Weight Loss Surgery Connection to Suicide?

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At the bottom of the television screen, during virtually every newscast, there is now a crawling parade of headlines informing us of everything from the latest world disasters to which celebrity is hooking up with whom.

Recently, one story caught my eye: “Weight loss surgery connected to increased risk of suicide.”

One might assume this to be counterintuitive, reasoning that if someone’s lifestyle was so unhealthy that he underwent successful major surgery to change it, he would be so relieved with the outcome, that the resulting emotions would be happiness; possibly even jubilation.

Yet dig deeper.

First, the details; according to a study, troubled individuals were about 50 percent more likely to try to take their own lives after they lost a lot of weight with surgery.

“While we are clear and confident about the medical benefits of weight loss, especially through weight-loss surgery, I think we’re not as attentive to the potential psychological benefits or harms of it,”

said Dr. Amir Ghaferi, director of bariatric surgery at the Ann Arbor Veterans Administration Healthcare System in Michigan.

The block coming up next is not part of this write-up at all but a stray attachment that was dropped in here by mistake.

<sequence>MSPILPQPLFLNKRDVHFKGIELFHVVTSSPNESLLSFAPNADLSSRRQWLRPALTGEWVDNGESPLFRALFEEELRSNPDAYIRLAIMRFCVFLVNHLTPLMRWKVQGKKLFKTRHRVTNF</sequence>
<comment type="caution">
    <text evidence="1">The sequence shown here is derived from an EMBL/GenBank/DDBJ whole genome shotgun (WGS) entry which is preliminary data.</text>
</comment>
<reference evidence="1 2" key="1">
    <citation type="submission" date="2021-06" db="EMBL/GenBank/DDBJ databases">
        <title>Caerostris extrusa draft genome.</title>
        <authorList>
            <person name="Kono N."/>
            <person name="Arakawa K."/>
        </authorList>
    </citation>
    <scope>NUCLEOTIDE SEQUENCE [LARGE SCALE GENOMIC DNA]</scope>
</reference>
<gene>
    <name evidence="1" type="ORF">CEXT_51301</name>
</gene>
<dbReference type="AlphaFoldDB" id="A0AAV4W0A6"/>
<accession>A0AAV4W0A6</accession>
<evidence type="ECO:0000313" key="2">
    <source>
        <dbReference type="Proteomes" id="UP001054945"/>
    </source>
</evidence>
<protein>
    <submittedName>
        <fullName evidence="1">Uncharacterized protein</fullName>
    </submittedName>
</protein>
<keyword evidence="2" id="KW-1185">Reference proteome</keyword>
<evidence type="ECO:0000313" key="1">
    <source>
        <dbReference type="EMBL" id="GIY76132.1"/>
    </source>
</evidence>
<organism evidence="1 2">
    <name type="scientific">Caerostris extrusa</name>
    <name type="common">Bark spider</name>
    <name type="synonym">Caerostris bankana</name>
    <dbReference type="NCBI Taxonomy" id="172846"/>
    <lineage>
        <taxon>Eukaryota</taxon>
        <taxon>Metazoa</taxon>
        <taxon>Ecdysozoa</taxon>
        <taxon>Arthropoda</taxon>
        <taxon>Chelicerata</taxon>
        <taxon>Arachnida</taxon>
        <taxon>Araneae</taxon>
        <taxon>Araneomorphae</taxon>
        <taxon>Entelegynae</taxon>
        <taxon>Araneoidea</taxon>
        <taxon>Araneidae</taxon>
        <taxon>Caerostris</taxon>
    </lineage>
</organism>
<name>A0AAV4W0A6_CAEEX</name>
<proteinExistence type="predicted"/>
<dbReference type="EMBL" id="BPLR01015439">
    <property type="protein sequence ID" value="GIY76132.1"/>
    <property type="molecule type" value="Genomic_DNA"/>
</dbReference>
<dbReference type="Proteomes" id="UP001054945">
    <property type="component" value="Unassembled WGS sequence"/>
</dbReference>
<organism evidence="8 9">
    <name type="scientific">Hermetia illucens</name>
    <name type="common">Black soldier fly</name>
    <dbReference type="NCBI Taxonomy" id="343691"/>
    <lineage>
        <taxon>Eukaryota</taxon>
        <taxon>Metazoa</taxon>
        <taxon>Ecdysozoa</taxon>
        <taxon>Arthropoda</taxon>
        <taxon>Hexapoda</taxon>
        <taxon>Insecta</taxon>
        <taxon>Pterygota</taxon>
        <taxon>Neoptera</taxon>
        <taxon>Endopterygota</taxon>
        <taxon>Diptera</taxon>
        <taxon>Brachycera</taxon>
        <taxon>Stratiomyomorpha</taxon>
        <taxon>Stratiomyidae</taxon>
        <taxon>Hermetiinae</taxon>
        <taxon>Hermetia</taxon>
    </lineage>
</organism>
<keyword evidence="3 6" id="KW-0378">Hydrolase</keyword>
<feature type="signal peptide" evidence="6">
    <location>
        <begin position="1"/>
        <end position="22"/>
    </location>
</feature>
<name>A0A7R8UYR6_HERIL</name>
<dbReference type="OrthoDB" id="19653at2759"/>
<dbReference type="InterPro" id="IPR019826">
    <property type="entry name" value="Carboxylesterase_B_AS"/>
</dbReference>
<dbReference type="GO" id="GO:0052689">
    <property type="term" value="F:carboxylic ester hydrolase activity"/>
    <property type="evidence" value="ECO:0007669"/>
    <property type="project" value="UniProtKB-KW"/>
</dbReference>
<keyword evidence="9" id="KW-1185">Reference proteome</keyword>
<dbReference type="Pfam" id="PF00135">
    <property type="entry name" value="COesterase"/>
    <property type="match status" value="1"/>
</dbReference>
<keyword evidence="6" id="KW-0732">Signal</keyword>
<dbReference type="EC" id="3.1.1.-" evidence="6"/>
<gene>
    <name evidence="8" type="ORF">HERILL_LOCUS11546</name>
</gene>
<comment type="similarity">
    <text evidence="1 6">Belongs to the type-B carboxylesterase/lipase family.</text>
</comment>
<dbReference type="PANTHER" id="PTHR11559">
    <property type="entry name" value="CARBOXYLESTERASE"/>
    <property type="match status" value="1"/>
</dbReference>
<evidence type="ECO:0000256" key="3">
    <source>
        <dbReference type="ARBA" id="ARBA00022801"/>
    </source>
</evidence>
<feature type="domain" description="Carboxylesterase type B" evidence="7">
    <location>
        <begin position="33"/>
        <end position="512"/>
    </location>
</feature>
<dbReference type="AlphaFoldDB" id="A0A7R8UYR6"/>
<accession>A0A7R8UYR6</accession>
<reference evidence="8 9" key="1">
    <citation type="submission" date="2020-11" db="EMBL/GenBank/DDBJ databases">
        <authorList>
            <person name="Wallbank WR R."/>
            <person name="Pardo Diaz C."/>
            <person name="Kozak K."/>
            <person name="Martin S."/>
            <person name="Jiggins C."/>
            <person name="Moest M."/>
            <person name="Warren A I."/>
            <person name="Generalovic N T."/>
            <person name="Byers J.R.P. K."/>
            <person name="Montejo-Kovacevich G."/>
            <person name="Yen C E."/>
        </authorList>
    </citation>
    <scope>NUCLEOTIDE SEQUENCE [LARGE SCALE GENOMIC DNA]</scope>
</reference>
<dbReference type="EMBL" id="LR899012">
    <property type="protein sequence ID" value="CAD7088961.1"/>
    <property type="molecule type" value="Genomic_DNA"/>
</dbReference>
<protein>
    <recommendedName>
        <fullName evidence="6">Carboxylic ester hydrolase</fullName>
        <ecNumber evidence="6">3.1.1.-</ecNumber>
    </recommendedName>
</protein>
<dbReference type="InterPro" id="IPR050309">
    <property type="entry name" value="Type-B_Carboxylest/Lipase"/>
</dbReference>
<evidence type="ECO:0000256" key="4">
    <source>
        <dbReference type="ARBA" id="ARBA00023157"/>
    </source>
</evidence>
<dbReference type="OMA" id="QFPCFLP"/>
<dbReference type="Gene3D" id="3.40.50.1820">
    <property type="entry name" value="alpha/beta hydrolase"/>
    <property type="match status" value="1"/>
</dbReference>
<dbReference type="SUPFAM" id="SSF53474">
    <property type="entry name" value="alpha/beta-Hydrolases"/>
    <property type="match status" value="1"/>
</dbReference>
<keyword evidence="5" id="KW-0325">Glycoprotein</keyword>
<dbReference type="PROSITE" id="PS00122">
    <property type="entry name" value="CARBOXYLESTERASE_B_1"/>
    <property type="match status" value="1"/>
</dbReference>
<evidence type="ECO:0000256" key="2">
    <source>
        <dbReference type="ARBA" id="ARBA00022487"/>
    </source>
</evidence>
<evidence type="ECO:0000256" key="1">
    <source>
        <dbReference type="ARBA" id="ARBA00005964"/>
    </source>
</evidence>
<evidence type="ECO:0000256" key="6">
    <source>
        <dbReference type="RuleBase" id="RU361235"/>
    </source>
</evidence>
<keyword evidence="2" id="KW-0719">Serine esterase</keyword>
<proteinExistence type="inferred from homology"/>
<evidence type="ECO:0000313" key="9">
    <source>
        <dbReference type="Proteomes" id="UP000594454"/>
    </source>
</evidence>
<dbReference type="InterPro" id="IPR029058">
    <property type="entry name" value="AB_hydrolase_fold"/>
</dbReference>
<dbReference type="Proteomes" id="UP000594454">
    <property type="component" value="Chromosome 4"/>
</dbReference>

Some of the correlation might be obvious.

[Read more…]

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The Obesity Paradox

It takes all kinds.

People can (and will) believe just about anything they put their feelings to. From the criminally tragic, such as Holocaust Deniers, to the hopeful yet silly – that Elvis Presley is still alive and living in Ottawa running a nightclub, there is no shortage of conspiracy theories or reality-free propositions available for one to latch onto.

Consider the “obesity paradox.”

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In a nutshell, the concept promotes the notion that being at one’s ideal weight is unnecessary. Actually, it goes beyond that and says that — based on studies — people who are classified as overweight (or even moderately obese) seem to have better health and mortality outcomes than “normal” or “thin” folks.

The concept is controversial (ya think?) but its foundation lies in the hypothesis that extra pounds might actually help defend one’s health, especially when it comes to certain chronic conditions like diabetes, kidney disease, and high blood pressure. The “paradox” was first floated in 2003, where researchers were puzzled by the fact that heavier patients suffering from heart failure seemed to do better than their thinner counterparts. So, two plus two became five and it was deduced that having extra weight might actually be good for you.

There’s an old adage about data: “Figures don’t lie; liars figure.”

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Ask the Right Questions to get the Right Results

If you’re not happy with the results, maybe you need to change the question.

One reason so many people lose weight — and then unhappily put it back on again — is because they ask of themselves the wrong question.

They ask themselves the wrong question, “How long will it take?”

Based on that question, they will seek out the answers that focus on speed and never learn how to maintain their weight since that wasn’t in the question.

If the question is “What do I need to do to lose weight and keep it off while staying healthy?”